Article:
Just hours after the Pennsylvania Supreme Court overturned Bill Cosby’s conviction for indecent assault and ordered his release from prison, his longtime friend and former television wife, Phylicia Rashad, posted on Twitter to celebrate the news.
And not long after that, another familiar face from prime-time past spoke up on social media, too.
“Fresh Prince of Bel-Air” star Janet Hubert, best known to fans as the original Aunt Viv from the series’ first three seasons, called out Rashad over a tweet in which “The Cosby Show” alum claimed that “a terrible wrong is being righted” and referred to Cosby’s earlier conviction as a “miscarriage of justice.”
“Phylicia what are you thinking!!!” Hubert wrote in a tweet. “I don't know you but to say this was terribly wrong. EVERYONE knew what he was doing back then. How could you NOT! Get your umbrella sista here comes the sh-- shower. I am outraged that he has been released. Yes he is an old ass guilty man!”
Cosby was convicted in 2018 on three felony counts of aggravated indecent assault for allegedly drugging and sexually assaulting Andrea Constand in 2004. More than 60 other women have made allegations against the now 83-year-old ranging from groping to sexual assault to rape.
In a follow-up tweet, Hubert wrote, “I would have said he's old he's out and I'm happy for him, but he still ...guilty. I know 5 women who have not come forward. Enough Ya'll we know better. Powerful men do wrong things, black or white...”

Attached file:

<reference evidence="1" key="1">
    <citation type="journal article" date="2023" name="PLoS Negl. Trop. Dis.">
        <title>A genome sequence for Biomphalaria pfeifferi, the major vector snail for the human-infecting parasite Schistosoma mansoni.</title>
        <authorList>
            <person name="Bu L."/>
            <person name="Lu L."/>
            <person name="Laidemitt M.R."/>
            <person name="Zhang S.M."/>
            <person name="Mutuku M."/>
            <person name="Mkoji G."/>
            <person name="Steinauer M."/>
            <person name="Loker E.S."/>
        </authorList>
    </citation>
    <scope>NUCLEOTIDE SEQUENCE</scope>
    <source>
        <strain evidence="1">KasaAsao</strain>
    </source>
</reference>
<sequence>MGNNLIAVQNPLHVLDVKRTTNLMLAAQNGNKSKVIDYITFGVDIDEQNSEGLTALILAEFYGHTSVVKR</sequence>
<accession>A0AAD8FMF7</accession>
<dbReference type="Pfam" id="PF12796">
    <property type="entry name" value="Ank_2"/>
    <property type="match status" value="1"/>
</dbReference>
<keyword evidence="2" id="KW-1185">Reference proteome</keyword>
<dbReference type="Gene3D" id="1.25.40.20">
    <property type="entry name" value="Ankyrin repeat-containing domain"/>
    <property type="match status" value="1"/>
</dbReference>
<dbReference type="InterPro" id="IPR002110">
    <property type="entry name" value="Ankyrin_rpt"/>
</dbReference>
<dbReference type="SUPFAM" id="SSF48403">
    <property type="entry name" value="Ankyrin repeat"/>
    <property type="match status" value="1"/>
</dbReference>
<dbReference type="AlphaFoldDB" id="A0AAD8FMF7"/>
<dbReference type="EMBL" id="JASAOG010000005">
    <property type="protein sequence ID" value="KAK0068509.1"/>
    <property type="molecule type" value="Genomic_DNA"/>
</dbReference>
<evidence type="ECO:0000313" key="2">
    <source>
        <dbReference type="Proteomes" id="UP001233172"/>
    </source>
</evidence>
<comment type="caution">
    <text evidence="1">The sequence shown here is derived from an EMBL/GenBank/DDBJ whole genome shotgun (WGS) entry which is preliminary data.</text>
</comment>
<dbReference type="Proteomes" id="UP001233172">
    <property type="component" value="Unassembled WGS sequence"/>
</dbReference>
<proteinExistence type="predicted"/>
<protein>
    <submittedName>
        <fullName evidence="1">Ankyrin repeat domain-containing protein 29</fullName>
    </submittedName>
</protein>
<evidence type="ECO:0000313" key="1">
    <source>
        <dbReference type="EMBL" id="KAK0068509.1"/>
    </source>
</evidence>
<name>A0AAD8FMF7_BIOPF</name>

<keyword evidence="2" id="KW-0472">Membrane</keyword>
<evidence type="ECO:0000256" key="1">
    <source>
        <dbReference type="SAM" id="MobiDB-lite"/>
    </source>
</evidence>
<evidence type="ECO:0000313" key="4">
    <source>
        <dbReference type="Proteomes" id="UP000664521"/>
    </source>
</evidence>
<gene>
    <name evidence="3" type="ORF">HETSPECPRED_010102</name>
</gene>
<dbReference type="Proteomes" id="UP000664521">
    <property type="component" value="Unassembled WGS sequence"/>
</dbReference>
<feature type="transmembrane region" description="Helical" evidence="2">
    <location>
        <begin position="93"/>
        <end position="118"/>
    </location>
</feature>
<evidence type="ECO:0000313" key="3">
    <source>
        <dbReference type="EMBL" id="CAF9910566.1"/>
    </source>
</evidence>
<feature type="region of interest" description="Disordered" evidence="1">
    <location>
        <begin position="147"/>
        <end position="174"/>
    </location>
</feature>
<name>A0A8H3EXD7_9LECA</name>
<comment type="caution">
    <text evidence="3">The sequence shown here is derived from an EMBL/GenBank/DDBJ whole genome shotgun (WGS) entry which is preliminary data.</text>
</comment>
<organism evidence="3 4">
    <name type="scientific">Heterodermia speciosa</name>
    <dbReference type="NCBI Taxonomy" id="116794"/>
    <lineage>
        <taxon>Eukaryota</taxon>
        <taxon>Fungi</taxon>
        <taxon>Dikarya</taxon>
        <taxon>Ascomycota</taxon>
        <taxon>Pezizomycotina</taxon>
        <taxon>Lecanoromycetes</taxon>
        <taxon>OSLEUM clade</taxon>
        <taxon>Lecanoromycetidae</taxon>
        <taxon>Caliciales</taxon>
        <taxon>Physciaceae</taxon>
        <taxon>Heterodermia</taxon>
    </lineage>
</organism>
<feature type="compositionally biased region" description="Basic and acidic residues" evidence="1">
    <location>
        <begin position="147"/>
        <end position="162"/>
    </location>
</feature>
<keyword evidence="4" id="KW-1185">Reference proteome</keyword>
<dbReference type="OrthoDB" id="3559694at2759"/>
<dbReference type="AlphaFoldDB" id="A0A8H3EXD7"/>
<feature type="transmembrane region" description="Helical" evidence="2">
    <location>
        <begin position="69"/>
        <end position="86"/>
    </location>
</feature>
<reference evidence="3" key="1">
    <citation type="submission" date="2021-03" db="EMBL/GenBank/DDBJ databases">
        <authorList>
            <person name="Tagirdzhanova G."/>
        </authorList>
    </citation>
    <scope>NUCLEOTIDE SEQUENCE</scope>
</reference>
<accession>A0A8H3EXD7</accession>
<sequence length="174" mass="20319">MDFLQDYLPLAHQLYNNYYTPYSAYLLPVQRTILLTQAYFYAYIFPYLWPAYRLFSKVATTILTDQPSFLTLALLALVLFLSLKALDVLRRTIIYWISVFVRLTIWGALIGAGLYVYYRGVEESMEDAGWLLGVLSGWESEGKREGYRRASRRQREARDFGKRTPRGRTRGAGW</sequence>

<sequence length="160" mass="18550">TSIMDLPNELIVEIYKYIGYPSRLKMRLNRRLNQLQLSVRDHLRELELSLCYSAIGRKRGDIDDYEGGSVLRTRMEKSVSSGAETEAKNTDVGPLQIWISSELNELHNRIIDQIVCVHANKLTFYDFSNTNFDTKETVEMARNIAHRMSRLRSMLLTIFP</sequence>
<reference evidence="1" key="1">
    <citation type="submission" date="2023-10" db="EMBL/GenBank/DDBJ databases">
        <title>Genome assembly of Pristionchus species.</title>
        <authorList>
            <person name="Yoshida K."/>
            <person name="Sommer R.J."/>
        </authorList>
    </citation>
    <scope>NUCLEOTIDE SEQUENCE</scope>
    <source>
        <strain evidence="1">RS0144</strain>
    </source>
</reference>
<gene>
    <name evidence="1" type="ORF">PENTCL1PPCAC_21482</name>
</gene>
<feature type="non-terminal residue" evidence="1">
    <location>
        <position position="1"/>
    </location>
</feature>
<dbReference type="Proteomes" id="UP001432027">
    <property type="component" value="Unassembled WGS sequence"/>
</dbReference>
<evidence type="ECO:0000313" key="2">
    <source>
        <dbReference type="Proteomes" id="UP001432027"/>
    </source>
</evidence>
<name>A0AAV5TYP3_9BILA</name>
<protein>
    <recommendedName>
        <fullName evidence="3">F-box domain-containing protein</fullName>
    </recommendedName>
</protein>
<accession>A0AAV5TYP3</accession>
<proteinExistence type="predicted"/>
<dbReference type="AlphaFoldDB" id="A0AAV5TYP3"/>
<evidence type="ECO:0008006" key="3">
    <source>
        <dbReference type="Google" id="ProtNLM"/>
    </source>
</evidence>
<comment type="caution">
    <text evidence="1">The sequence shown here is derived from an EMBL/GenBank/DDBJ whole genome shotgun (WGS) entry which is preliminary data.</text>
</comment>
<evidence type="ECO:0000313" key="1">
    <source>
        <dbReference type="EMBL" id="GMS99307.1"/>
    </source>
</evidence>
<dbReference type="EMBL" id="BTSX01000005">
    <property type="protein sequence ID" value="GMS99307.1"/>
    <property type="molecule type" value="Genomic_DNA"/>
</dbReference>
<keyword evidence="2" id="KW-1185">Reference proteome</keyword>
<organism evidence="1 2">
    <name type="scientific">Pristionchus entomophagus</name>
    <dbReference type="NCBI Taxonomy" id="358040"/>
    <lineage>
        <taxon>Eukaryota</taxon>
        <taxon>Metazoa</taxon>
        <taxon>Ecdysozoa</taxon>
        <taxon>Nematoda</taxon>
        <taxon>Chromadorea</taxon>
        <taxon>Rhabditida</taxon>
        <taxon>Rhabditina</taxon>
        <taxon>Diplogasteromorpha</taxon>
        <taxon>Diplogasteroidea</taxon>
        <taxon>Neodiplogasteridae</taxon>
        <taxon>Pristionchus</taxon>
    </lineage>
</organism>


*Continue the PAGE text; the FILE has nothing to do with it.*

Her posts sparked a variety of responses from fans and followers, some picking sides between her and Rashad, with some supporting Cosby and others criticizing the timing of her message.
One commenter tweeted, “Yall celebrities love to nitpick when to be socially conscious. Keep this energy all the time and not when its a #1 trending topic.”
Rashad, 73, she deleted her original tweet supporting her former co-star after facing backlash on social media from critics who equated her support for Cosby with a lack of support for women who’ve spoken out about their own experiences.
“I fully support survivors of sexual assault coming forward,” she wrote in another tweet. “My post was in no way intended to be insensitive to their truth. Personally, I know from friends and family that such abuse has lifelong residual effects. My heartfelt wish is for healing.”
Howard University, where Rashad currently serves as the Dean of the College of Fine Arts, also chimed in on her comments with a statement shared on the university’s official Twitter account.
“Survivors of sexual assault will always be our priority,” the message read. “While Dean Rashad has acknowledged in her follow-up tweet that victims must be heard and believed, her initial tweet lacked sensitivity towards survivors of sexual assault. Personal positions of University leadership do not reflect Howard University’s policies. We will continue to advocate for survivors fully and support their right to be heard. Howard will stand with survivors and challenge systems that would deny them justice. We have full confidence that our faculty and school leadership will live up to this sacred commitment.”